Acceptance And Awareness

A lot of what we’re saying here concerns the acceptance and acknowledgement of one’s condition. There is a danger that by avoiding triggers, one simply slams a door on the problem, without ever truly acknowledging it or working on a deeper level to overcome it. However, this works the other way as well. Those who recklessly march into triggering situations may also be in danger of failing to acknowledge the seriousness of their condition, of ‘turning a blind eye’ to their own reality. Both attitudes carry a huge potential for relapse, for basically the same reason  – the addict is not acknowledging the deeper implications of their problem, and is avoiding truly getting to grips with their embattled psyche. In order to begin to heal, one first needs to recognise and accept one’s situation. Developing this kind of self-knowledge is the first step to working out just how careful one has to be with stimuli. Self-awareness regarding your condition will help you to judge what you can and cannot deal with – and will serve as a useful guide should you wish to build up your tolerance of ‘triggering’ situations. But this is always an area which should be treated with caution. Tweet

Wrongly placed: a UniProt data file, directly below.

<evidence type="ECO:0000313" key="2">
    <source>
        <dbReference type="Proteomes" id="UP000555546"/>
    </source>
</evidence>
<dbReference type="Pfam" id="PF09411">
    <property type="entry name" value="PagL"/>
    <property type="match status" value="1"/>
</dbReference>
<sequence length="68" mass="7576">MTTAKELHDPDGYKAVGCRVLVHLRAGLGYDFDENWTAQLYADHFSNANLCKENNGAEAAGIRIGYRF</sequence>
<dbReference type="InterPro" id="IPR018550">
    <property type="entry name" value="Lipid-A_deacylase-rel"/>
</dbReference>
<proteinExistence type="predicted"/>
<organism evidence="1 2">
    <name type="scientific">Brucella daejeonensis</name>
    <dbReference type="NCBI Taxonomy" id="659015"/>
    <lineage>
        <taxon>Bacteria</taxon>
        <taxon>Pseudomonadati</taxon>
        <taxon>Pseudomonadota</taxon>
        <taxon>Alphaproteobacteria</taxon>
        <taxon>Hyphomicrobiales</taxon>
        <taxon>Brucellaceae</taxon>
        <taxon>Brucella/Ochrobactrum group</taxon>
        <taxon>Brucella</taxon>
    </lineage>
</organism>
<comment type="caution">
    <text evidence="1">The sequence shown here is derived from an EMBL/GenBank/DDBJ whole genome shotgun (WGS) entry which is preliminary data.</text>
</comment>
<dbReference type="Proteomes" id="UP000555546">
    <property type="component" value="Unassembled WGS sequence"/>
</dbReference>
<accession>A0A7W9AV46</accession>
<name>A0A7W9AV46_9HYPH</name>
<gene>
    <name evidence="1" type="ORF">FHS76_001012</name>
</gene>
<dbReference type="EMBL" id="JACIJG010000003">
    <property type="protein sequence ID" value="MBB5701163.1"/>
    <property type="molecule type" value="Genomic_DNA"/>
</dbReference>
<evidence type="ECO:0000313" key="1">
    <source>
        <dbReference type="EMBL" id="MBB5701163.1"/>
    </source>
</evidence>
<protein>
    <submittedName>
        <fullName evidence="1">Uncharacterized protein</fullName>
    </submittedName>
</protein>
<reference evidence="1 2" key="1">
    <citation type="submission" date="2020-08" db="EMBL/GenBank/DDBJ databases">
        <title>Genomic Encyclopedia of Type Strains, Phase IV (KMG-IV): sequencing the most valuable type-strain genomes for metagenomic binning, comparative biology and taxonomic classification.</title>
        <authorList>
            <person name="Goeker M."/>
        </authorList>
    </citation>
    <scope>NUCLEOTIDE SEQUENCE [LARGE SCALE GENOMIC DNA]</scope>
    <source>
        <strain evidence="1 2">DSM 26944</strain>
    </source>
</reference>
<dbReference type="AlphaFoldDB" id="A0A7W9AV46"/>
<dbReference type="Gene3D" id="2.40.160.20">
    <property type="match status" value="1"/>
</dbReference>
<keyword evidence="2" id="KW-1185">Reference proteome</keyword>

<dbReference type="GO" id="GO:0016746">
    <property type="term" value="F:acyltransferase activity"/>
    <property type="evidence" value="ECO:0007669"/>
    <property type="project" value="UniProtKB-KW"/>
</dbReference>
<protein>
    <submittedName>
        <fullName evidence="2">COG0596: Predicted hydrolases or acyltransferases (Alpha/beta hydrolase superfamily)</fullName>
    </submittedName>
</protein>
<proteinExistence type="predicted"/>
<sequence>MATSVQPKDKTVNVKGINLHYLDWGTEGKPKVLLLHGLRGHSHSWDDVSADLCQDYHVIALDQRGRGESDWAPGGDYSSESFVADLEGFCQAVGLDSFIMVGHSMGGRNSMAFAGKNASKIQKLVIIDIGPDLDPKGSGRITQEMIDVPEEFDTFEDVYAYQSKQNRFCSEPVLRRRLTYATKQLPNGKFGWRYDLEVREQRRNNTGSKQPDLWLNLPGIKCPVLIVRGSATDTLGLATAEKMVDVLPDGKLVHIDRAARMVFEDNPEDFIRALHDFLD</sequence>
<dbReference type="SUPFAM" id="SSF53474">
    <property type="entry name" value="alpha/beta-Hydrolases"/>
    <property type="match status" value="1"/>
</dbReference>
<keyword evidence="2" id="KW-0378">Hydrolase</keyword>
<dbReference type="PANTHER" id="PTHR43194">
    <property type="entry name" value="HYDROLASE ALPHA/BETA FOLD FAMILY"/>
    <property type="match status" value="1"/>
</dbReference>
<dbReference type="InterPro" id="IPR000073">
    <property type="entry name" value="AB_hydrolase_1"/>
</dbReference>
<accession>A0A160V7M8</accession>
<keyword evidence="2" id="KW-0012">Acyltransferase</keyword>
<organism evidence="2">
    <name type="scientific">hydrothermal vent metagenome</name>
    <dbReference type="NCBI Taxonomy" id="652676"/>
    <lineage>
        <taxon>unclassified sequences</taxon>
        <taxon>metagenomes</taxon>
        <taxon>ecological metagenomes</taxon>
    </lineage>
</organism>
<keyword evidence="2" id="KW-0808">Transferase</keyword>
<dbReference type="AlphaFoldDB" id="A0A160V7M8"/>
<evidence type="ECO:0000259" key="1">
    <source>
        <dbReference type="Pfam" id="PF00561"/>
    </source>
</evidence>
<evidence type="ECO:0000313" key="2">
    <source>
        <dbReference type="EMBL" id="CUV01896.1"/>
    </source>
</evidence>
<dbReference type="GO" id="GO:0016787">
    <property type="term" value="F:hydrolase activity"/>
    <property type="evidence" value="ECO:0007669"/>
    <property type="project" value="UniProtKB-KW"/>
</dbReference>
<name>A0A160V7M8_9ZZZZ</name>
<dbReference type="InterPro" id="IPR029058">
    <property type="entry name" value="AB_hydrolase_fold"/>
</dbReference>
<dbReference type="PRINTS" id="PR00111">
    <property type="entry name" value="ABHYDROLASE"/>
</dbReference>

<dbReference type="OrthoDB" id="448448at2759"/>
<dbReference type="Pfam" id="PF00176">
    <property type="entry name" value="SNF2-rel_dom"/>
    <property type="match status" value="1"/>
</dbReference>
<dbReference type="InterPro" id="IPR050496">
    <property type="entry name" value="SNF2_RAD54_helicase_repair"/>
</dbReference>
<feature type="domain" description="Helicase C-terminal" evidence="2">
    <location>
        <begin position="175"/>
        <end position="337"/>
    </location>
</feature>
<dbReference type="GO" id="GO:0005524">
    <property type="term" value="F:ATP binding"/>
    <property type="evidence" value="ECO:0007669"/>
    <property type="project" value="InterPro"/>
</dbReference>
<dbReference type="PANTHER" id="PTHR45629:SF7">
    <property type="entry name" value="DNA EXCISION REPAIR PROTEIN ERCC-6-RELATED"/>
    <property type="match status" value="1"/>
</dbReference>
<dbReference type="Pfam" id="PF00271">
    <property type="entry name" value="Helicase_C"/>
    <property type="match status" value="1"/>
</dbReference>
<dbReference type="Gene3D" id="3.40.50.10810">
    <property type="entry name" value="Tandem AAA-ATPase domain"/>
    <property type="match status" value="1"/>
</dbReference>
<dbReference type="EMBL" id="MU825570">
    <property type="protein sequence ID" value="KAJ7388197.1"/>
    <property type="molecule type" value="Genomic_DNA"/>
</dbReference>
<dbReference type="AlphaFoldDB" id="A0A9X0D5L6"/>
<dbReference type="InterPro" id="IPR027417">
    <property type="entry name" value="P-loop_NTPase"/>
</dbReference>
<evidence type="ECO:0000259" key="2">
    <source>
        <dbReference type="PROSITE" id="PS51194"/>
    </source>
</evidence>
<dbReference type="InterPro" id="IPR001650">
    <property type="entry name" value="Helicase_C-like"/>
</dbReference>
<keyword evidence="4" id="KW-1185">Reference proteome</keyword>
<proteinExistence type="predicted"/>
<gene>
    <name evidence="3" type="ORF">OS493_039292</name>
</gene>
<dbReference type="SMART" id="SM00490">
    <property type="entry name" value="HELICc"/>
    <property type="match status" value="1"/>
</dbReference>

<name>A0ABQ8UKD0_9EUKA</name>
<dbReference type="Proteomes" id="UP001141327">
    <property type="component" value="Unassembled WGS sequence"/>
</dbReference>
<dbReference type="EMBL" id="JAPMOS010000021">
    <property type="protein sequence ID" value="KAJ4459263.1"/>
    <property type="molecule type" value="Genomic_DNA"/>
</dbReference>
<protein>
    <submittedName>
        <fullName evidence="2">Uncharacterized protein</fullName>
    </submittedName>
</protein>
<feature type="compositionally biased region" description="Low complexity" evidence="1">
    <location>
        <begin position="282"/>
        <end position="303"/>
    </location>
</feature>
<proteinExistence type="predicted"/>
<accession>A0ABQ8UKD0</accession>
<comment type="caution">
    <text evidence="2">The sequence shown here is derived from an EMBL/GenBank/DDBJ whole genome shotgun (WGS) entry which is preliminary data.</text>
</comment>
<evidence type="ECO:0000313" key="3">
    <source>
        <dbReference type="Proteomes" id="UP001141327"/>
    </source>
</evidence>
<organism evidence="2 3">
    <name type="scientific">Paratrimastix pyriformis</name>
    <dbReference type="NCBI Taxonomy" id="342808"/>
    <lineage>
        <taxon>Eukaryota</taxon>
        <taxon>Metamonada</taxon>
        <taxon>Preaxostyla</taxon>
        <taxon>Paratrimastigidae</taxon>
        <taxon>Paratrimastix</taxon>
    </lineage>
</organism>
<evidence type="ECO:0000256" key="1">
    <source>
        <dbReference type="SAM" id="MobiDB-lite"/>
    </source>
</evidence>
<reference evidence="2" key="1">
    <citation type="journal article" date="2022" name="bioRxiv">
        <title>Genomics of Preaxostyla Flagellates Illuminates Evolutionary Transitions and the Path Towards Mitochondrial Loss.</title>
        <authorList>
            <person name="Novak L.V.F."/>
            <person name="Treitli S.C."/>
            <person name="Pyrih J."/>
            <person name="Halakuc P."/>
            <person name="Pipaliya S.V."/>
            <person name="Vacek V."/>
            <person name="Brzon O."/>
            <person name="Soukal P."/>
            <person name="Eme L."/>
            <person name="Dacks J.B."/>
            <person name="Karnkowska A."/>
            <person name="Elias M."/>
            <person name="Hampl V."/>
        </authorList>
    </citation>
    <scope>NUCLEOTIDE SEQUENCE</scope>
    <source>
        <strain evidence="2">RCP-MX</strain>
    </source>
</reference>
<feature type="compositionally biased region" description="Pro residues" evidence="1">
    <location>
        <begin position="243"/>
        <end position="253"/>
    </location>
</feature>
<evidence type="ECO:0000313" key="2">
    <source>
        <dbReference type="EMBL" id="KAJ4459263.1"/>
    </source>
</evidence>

Remember, relapse doesn’t have to mean the end of recovery.

 

Anyone taking steps to increase their tolerance of stimuli is likely to experience certain relapses. This doesn’t mean that it’s over. Each small failure lays the foundations for a greater success and, if treated with the right attitude, brings with it more determination to succeed next time.

 


set-free-global-summit-title-600x600
FREE RESOURCES
:

Download Josh McDowell’s pornography presentation and research from the Set Free Summit here.

Downloads include:

  1. A Call to Arms (Presentation)
  2. A Call to Arms (Notes)
  3. Facts & Stats About Pornography (Vol 1)
  4. Facts & Stats About Pornography (Vol 2)
  5. What Josh is saying…about internet pornography
  6. What others are saying…about internet pornography
  7. Recommended Resources to Help with Overcoming Pornography
Share with your friends...Share on Facebook
Facebook
0Tweet about this on Twitter
Twitter
Pin on Pinterest
Pinterest
0Share on Google+
Google+
0Print this page
Print